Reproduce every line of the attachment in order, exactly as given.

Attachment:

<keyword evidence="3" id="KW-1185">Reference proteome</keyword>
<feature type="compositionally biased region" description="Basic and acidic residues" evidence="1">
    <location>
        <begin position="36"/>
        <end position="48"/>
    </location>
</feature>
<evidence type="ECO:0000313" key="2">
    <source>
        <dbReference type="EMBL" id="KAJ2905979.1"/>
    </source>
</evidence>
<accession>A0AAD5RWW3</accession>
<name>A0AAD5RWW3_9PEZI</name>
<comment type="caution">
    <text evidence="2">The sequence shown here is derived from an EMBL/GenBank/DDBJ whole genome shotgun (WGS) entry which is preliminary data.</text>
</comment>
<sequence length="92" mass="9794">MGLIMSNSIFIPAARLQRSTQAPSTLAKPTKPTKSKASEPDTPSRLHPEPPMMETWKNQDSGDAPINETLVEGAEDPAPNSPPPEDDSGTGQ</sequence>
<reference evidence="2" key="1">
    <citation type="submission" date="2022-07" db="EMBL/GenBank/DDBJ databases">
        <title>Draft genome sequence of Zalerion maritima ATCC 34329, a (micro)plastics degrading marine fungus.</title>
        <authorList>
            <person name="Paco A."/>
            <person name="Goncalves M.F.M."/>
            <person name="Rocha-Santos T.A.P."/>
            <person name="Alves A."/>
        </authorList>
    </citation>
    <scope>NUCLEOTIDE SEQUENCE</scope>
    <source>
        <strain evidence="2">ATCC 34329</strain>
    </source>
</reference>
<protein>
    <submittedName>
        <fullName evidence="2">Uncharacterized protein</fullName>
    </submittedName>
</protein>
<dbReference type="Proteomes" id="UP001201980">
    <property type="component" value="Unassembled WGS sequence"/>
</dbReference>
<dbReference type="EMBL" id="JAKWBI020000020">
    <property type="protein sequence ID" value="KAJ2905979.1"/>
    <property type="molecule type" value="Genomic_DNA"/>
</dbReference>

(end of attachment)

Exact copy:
<keyword evidence="3" id="KW-1185">Reference proteome</keyword>
<feature type="compositionally biased region" description="Basic and acidic residues" evidence="1">
    <location>
        <begin position="36"/>
        <end position="48"/>
    </location>
</feature>
<evidence type="ECO:0000313" key="2">
    <source>
        <dbReference type="EMBL" id="KAJ2905979.1"/>
    </source>
</evidence>
<accession>A0AAD5RWW3</accession>
<name>A0AAD5RWW3_9PEZI</name>
<comment type="caution">
    <text evidence="2">The sequence shown here is derived from an EMBL/GenBank/DDBJ whole genome shotgun (WGS) entry which is preliminary data.</text>
</comment>
<sequence length="92" mass="9794">MGLIMSNSIFIPAARLQRSTQAPSTLAKPTKPTKSKASEPDTPSRLHPEPPMMETWKNQDSGDAPINETLVEGAEDPAPNSPPPEDDSGTGQ</sequence>
<reference evidence="2" key="1">
    <citation type="submission" date="2022-07" db="EMBL/GenBank/DDBJ databases">
        <title>Draft genome sequence of Zalerion maritima ATCC 34329, a (micro)plastics degrading marine fungus.</title>
        <authorList>
            <person name="Paco A."/>
            <person name="Goncalves M.F.M."/>
            <person name="Rocha-Santos T.A.P."/>
            <person name="Alves A."/>
        </authorList>
    </citation>
    <scope>NUCLEOTIDE SEQUENCE</scope>
    <source>
        <strain evidence="2">ATCC 34329</strain>
    </source>
</reference>
<protein>
    <submittedName>
        <fullName evidence="2">Uncharacterized protein</fullName>
    </submittedName>
</protein>
<dbReference type="Proteomes" id="UP001201980">
    <property type="component" value="Unassembled WGS sequence"/>
</dbReference>
<dbReference type="EMBL" id="JAKWBI020000020">
    <property type="protein sequence ID" value="KAJ2905979.1"/>
    <property type="molecule type" value="Genomic_DNA"/>
</dbReference>